|Penn State DuBois alumnus Doug May, who is currently enrolled at the Penn State College of Medicine, studying to become a medical doctor, made a presentation to students during the Gifted Workshop.|
Groups of students rotated through two separate workshops. One focused on careers in law enforcement, corrections and criminal justice, hosted by Instructor of Administration of Justice David Bish. The other workshop highlighted careers in science and health related fields, as well as medicine. It was hosted by Academic Advisor Sarah Raybuck, as well as Penn State DuBois alumnus Doug May, who is currently enrolled at the Penn State College of Medicine, studying to become a medical doctor.
"Our goal is to open the eyes of young people to the opportunities available to them for an education, as well as rewarding career options," said Enrollment Services Specialist Holli Lashinsky, who organized the workshops. "We have seventh through twelfth graders here, because it's never too early to start exploring majors and areas of study that are of interest to them."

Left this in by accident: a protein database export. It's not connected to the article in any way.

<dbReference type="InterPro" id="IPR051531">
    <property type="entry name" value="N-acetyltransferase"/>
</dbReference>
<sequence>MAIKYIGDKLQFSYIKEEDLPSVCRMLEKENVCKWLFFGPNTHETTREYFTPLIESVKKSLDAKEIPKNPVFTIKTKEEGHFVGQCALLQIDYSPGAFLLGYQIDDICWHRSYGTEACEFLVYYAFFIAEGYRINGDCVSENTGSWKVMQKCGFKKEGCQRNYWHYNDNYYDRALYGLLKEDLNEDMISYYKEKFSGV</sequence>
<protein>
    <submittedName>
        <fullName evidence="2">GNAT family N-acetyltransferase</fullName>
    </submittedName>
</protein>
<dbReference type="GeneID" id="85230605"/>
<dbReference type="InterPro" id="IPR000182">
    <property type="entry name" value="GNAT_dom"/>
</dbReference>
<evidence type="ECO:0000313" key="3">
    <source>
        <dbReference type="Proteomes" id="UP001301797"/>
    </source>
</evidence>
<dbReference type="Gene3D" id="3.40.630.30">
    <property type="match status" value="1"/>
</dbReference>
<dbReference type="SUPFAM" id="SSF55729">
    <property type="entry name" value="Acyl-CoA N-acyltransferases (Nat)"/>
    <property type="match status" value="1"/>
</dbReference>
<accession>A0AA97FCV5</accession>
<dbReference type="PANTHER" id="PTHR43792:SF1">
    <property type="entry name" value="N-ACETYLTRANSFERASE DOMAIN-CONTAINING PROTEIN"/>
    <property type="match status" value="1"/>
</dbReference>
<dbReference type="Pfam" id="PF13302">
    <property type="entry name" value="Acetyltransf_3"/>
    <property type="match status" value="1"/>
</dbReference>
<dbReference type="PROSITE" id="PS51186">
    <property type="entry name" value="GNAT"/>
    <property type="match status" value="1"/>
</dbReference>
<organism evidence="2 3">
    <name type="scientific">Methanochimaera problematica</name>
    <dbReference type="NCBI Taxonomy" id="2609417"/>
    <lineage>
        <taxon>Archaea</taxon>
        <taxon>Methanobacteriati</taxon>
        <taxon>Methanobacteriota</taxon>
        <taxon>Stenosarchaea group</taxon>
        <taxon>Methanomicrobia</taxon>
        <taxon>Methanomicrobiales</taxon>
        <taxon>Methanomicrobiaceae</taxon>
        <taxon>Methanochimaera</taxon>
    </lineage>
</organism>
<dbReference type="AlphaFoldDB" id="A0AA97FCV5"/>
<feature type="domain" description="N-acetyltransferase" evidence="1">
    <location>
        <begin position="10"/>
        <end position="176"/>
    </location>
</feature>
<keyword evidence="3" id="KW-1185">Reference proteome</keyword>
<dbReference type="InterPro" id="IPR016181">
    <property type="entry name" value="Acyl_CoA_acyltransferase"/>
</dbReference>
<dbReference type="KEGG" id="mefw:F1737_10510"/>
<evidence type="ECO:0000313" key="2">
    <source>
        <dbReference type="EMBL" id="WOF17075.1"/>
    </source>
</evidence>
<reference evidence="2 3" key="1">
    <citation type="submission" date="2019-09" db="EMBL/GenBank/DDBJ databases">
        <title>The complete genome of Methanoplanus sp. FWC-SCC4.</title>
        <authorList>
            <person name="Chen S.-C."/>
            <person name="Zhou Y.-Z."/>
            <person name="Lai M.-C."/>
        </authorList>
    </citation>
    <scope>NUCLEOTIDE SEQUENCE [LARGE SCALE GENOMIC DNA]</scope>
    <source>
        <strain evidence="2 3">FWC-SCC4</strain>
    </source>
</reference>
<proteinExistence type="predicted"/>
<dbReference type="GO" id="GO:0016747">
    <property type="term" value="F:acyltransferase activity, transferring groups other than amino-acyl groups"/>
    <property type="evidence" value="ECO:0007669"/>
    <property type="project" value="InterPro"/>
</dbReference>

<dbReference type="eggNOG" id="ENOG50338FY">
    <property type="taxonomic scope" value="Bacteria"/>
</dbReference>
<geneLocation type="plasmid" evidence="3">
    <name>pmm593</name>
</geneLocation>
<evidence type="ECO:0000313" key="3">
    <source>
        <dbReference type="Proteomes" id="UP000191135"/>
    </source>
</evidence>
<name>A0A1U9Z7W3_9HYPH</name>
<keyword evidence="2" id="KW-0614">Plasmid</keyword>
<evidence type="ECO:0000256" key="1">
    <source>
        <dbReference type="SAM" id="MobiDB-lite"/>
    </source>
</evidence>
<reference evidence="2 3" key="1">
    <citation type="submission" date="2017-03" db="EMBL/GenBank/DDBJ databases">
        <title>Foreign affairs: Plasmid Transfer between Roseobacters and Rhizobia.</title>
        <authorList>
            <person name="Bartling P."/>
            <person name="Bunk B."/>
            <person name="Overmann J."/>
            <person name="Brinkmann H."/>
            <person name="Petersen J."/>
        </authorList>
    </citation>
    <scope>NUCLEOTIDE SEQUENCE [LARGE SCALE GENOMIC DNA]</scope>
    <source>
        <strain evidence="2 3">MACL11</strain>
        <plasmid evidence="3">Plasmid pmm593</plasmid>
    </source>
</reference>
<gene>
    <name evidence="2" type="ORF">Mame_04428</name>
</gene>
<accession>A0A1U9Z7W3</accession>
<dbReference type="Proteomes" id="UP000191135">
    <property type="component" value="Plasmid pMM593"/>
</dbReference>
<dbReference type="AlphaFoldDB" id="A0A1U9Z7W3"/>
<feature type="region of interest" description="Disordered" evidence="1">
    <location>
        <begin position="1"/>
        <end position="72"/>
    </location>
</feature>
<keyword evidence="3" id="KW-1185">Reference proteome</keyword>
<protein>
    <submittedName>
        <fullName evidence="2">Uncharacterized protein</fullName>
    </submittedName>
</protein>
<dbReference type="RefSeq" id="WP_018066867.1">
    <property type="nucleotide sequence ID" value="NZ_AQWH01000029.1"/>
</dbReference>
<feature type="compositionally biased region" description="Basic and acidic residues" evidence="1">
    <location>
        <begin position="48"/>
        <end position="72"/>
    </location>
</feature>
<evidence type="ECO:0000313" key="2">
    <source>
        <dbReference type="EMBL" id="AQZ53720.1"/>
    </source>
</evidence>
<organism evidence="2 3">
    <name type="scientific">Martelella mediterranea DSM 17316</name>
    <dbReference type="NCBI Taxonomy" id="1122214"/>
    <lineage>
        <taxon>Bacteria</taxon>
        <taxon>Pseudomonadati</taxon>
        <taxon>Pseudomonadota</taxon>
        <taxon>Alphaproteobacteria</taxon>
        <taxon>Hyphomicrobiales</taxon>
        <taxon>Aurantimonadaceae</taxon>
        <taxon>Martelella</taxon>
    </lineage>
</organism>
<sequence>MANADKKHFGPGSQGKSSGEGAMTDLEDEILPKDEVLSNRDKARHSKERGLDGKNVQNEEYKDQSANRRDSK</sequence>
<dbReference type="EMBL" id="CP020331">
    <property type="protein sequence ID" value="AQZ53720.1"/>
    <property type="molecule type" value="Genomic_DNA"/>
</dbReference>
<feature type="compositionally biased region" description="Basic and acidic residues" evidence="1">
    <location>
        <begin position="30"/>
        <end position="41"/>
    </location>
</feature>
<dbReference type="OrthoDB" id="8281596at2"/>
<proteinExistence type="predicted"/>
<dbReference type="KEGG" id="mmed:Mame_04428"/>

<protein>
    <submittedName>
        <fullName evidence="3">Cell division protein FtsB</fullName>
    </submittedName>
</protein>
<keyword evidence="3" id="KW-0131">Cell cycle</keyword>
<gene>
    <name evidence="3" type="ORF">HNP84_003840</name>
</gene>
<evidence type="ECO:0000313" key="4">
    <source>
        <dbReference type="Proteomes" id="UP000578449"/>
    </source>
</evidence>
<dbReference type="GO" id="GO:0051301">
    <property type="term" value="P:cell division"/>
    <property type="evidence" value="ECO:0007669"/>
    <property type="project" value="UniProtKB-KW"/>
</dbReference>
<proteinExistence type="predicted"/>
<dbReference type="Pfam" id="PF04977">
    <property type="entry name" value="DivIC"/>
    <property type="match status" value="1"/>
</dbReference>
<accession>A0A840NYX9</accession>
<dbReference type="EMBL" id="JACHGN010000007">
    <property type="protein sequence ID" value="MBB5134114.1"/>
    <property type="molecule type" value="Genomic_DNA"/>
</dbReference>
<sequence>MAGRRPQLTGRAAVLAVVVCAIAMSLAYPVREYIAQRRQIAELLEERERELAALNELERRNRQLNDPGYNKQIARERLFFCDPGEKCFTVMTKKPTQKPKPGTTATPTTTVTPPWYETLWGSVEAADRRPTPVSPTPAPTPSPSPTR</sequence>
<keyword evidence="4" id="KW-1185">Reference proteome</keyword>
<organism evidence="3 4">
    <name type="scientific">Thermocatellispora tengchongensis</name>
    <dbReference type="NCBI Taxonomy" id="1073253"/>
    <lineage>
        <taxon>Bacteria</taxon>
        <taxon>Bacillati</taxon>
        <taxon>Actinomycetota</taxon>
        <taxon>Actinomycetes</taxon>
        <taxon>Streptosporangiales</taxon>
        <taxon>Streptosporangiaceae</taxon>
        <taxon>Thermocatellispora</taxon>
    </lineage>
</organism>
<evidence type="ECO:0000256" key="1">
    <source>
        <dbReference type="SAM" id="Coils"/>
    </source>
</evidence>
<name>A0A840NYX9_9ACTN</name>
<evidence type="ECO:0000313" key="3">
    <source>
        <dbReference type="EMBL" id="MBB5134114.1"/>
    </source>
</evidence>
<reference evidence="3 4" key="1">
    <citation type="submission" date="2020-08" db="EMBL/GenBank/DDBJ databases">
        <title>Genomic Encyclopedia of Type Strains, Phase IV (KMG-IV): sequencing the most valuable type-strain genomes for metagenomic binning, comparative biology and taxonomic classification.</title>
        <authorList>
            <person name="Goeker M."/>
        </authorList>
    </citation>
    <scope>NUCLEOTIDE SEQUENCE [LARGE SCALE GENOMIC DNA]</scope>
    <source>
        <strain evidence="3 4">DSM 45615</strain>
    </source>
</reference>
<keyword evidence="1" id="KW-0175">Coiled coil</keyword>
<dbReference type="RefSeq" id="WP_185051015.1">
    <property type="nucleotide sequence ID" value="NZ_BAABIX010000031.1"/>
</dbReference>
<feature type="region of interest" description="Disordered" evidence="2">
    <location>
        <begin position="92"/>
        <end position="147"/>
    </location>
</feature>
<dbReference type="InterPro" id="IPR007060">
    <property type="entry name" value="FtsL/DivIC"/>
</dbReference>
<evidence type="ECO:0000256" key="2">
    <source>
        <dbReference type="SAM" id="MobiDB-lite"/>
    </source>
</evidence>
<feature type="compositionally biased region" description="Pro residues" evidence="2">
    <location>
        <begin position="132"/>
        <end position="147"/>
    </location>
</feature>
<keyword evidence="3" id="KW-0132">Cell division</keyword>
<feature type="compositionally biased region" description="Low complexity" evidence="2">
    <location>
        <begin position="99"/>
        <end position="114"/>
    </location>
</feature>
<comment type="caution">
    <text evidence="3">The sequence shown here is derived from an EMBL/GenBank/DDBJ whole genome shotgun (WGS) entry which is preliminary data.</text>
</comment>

Teachers from the participating school districts agree that exposing their students to career options at an early age benefits their educational development. Melinda Burton, the K-12 gifted support teacher from Brookville said, "A lot of my kids are undecided, and this gives them the opportunity to see what's available to them, and lets them see that they have the ability to start their education locally."
According to the United States Department of Labor's Bureau of Labor Statistics, the number of jobs related to criminal justice is expected to grow by four percent nation-wide by 2024. The number of jobs in healthcare is projected to experience even more growth, with the bureau predicting a 19 percent increase by 2024, adding around 2.3 Million new jobs nation-wide